Unexpected wine scents: Petrol

If there’s anything that makes people wonder about wine geeks, it’s our mysterious ability to detect things like tar, smoke, butter, caramel, bananas, geraniums, and even a whiff of the barnyard wafting from our glass.

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But gasoline, diesel, or even petrol when we’re trying to tastefully emulate our British cousins? In wine? This is a step too far for many people. And yet, it is so common an aroma element in many Rieslings that it takes only one whiff to make the most ardent skeptic a believer.

And then there’s Page Two: Granting that these wines really do smell of, er, petrol, how can anyone actually like a wine that reeks of spillage at the service station?

Herein lies one of the many mysteries of wine. First, drop by your local Shell station and take a deep whiff. No, even the most abundantly minerally Riesling doesn’t really smell like that. But the organic chemicals that occur naturally in some Riesling grapes and that seem to be brought out by particular growing or winemaking conditions do create a mineral note that strikes our brains in roughly the same place as British Petroleum’s finest.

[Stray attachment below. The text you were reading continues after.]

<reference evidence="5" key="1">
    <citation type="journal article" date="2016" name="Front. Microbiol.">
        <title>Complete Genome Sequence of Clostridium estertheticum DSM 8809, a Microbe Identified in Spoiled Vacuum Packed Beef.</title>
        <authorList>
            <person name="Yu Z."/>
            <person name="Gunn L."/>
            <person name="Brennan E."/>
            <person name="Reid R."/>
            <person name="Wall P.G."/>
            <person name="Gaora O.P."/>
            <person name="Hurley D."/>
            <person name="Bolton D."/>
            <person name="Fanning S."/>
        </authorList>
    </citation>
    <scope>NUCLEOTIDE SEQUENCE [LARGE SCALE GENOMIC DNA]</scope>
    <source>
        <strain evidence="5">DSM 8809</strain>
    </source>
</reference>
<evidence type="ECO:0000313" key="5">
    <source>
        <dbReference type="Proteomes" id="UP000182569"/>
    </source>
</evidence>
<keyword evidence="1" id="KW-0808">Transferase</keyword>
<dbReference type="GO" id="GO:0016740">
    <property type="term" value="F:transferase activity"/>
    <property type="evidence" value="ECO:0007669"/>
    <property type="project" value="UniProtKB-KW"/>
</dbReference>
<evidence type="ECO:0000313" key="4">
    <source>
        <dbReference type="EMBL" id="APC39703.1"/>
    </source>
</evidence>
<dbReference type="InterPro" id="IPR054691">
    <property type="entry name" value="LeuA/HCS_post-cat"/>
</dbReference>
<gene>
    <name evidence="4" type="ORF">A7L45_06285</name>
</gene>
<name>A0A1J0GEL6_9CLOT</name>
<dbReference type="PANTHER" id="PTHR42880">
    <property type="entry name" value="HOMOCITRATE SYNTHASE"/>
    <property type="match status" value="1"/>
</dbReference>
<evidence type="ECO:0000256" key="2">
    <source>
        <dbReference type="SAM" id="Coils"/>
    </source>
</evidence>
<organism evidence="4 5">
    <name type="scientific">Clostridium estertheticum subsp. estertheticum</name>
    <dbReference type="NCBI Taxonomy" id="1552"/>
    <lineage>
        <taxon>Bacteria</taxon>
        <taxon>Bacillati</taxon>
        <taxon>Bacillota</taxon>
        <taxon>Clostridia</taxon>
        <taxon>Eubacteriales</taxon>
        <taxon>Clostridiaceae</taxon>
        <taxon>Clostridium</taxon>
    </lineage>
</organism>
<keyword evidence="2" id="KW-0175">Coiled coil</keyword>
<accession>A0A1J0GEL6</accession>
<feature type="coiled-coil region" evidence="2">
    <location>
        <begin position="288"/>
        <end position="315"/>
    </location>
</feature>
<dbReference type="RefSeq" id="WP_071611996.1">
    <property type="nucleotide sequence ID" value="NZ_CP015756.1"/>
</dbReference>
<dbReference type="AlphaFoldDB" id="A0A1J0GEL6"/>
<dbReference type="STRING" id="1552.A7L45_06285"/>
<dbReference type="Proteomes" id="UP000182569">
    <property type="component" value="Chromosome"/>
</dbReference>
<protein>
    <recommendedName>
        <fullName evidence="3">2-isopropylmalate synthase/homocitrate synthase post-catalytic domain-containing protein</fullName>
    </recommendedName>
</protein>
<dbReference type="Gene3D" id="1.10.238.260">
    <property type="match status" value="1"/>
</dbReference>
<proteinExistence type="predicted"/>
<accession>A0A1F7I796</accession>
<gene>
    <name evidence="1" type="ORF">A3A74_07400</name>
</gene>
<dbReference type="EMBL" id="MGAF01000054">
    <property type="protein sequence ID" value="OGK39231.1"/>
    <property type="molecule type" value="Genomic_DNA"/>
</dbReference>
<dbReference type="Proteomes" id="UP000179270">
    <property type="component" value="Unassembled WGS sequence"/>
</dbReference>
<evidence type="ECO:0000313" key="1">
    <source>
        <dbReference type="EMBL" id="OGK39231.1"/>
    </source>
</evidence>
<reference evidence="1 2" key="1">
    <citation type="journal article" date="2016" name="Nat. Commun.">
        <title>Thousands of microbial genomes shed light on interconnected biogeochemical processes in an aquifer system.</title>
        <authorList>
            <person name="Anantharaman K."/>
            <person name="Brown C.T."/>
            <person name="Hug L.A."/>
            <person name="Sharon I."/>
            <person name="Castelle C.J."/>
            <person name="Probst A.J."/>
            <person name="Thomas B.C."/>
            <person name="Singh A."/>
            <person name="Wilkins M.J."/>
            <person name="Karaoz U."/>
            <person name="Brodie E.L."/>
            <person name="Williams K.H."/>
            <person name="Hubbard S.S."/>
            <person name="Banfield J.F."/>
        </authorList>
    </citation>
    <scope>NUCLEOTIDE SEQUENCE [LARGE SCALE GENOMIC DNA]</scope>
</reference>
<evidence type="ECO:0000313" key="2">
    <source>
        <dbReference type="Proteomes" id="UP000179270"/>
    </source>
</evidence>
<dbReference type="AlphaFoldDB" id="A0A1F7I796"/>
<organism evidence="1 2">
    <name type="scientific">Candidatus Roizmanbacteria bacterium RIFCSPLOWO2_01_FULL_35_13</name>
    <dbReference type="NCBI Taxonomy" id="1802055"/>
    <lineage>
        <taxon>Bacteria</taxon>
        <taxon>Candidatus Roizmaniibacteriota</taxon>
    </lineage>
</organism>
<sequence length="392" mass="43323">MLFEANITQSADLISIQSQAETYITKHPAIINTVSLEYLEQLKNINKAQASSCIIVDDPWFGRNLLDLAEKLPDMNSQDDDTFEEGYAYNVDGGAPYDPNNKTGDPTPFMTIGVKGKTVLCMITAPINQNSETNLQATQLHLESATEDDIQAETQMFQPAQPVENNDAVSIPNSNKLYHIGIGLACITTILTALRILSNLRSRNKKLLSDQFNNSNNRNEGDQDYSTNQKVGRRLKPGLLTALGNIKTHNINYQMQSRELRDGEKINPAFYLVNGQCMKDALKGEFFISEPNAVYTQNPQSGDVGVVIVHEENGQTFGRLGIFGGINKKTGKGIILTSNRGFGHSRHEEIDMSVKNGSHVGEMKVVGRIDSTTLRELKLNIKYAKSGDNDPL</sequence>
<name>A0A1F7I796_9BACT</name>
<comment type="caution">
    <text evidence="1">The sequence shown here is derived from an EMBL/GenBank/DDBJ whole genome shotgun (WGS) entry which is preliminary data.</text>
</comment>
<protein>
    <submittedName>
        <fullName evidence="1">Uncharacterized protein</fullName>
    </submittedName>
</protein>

According to a rather geeky article, “Petrol and Riesling,” published by the trade association International Riesling Foundation and drawn from the Pacific Rim Winery’s Riesling Rules Book, “the petrol note in Riesling is thought to be caused by the compound 1,1,6-trimethyl-1,2-dihydronaphthalene (TDN), which is created during the wine’s aging process from carotenoid precursors (terpenes) by acid hydrolysis.” Got that?

The initial concentration of precursors in the wine determines the wine’s potential to develop TDN and petrol notes over time, the article reports, listing the following factors that are thought likely to increase the TDN potential:

● Ripe grapes (accentuated by low yields and/or late harvest).